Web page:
Writing Rock State Park preserves an intriguing artifact from prehistoric Native American traditions that predates even oral history traditions of any current Native American group. Two granite boulders are incised with thunderbird figures. Comparable sacred rock art sites are found at only a few archaeological sites on the northern Great Plains, for example in Saskatchewan, Alberta, and Wyoming. As interpreted by modern-day archaeology, thunderbirds are mythological figures associated with lightning and thunder in traditions of the Algonquian and Siouan-speaking people, including the Plains Cree, Plains Ojibwe, Gros Ventre, Crow, Dakota (Sioux), Mandan, and Hidatsa. In 1936, concern over potential vandalism motivated the State Historical Society to acquire the site. In 1956, a fieldstone kiosk was constructed to shelter and enclose the stone. As intriguing as the unexplained petroglyphs, the site of this object is equally dramatic, leading visitors along subtly ascending graveled roadways to a powerfully sublime landscape setting positioned high above all surrounding vistas. Clearly this place was understood as a site of sacred meaning and of such power and presence as to be unmistakable to present-day visitors.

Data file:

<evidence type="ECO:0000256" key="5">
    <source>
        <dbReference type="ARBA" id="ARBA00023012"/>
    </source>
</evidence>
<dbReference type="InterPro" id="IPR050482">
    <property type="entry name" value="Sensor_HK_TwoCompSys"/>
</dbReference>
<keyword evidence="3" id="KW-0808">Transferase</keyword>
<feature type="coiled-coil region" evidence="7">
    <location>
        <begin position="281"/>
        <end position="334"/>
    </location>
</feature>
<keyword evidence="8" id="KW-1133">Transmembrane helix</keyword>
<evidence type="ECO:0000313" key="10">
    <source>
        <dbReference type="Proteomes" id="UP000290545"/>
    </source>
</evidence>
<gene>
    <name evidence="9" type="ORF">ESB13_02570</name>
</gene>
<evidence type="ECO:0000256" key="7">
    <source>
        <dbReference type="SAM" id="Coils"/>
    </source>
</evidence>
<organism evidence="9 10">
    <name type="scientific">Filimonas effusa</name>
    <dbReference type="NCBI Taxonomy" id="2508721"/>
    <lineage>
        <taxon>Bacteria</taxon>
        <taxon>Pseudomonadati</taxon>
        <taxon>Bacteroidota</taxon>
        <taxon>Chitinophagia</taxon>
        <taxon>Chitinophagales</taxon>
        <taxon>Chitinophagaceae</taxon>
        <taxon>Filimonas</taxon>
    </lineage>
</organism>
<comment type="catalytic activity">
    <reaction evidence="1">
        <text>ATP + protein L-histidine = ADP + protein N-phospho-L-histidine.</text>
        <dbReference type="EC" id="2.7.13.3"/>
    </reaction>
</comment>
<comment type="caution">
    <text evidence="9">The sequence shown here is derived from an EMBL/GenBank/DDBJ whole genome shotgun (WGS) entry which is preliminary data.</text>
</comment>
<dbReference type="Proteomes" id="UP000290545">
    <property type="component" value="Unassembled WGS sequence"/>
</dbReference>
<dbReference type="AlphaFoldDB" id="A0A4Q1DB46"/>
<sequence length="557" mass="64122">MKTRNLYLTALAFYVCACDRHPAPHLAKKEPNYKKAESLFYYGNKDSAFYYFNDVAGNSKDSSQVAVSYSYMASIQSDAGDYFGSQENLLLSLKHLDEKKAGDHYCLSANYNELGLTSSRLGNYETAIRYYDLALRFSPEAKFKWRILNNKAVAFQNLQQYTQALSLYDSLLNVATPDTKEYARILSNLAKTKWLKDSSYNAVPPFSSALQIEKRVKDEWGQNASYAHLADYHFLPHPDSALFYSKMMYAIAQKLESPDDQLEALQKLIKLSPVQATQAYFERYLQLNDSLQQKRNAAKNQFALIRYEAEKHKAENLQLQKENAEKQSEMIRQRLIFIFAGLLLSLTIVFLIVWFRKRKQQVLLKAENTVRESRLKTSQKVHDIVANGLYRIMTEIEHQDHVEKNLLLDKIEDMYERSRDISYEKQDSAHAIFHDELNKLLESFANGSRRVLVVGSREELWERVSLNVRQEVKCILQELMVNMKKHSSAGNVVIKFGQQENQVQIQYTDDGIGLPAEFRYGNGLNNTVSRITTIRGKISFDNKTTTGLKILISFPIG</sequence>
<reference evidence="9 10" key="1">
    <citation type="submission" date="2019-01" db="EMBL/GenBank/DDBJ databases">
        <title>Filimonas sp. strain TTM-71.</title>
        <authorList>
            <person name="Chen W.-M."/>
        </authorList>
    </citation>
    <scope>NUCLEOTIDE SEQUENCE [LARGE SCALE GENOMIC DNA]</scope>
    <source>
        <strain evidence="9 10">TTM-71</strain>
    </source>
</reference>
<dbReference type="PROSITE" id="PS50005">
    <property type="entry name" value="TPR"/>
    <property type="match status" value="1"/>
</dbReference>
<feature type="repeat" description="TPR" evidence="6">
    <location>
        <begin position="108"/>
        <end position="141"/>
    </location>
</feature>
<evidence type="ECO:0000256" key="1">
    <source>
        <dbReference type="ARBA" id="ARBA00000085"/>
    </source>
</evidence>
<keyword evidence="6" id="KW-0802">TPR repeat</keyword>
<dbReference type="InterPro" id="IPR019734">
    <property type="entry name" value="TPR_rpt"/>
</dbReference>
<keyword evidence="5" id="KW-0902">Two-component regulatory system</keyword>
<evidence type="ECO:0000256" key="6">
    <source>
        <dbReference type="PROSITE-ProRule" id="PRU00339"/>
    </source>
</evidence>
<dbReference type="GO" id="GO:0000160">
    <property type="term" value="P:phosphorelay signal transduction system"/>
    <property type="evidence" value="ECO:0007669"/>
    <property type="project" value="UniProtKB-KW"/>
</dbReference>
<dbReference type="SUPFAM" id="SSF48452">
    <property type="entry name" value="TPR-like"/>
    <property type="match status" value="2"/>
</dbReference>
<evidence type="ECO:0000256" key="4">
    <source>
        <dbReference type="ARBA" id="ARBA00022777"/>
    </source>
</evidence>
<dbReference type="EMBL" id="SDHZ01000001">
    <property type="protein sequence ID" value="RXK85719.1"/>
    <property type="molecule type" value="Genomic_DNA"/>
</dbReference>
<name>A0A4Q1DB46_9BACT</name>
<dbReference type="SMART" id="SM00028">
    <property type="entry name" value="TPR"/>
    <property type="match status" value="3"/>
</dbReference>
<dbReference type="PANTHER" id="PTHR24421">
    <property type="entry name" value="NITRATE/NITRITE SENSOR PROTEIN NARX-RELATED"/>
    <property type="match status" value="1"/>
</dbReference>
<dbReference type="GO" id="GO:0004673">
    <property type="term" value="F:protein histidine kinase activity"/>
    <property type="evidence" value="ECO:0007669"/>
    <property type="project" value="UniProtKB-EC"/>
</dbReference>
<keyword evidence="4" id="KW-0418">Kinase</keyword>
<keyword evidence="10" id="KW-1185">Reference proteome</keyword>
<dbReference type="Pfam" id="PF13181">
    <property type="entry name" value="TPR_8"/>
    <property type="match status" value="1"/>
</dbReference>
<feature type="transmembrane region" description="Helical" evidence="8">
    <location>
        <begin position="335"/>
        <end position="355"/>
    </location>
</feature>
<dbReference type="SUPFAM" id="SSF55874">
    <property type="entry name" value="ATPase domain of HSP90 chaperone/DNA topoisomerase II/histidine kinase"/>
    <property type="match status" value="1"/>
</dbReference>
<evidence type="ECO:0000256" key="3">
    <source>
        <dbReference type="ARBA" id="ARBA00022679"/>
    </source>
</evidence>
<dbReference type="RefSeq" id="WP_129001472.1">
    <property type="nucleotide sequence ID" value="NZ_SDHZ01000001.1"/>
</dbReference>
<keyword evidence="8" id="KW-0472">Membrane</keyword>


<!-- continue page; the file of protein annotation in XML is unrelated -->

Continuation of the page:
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Writing Rock State Historic Site
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